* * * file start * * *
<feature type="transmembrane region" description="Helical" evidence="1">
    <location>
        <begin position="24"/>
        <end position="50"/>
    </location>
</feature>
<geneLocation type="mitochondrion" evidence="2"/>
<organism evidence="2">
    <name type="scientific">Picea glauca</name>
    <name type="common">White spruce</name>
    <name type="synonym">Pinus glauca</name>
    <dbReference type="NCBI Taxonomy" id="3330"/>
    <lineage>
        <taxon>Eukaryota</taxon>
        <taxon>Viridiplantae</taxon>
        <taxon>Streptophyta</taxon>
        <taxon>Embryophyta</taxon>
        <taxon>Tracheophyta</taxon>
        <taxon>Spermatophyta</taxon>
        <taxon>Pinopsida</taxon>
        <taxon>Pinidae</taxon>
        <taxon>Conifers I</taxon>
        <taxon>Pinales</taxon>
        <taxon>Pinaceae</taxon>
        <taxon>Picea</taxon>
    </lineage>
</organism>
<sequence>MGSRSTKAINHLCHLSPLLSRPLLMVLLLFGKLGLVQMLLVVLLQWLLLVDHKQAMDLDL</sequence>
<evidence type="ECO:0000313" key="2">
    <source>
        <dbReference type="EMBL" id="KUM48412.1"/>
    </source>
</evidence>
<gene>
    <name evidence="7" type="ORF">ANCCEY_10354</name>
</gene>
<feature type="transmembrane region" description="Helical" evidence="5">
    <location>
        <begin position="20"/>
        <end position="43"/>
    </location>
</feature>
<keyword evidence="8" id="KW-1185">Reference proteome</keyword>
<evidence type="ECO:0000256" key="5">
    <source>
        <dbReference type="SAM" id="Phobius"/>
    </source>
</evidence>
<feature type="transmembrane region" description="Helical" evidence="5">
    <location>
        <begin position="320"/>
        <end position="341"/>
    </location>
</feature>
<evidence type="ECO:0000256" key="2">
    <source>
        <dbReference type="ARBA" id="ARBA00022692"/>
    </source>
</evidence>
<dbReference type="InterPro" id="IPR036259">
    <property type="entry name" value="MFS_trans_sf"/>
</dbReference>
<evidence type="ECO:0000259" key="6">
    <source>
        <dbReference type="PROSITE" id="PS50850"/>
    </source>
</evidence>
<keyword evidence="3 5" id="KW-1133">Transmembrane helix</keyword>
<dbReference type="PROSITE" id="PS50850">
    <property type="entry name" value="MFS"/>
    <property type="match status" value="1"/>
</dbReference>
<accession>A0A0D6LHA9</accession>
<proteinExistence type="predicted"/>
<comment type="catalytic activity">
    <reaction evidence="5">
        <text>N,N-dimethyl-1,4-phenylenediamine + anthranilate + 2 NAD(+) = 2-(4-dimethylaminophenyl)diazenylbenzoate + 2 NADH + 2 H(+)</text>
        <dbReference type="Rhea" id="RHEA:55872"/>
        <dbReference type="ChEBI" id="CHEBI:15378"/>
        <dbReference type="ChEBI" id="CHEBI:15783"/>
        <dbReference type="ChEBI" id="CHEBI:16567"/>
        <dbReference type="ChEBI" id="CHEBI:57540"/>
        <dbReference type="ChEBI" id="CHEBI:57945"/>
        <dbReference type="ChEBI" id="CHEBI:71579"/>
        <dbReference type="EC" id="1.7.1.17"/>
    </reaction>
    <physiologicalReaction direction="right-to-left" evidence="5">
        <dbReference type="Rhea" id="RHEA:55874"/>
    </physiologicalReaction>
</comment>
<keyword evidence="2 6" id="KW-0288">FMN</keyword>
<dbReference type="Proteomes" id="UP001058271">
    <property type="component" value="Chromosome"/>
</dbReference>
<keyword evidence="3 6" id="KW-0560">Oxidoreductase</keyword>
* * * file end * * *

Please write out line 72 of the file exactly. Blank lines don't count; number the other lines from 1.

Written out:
</dbReference>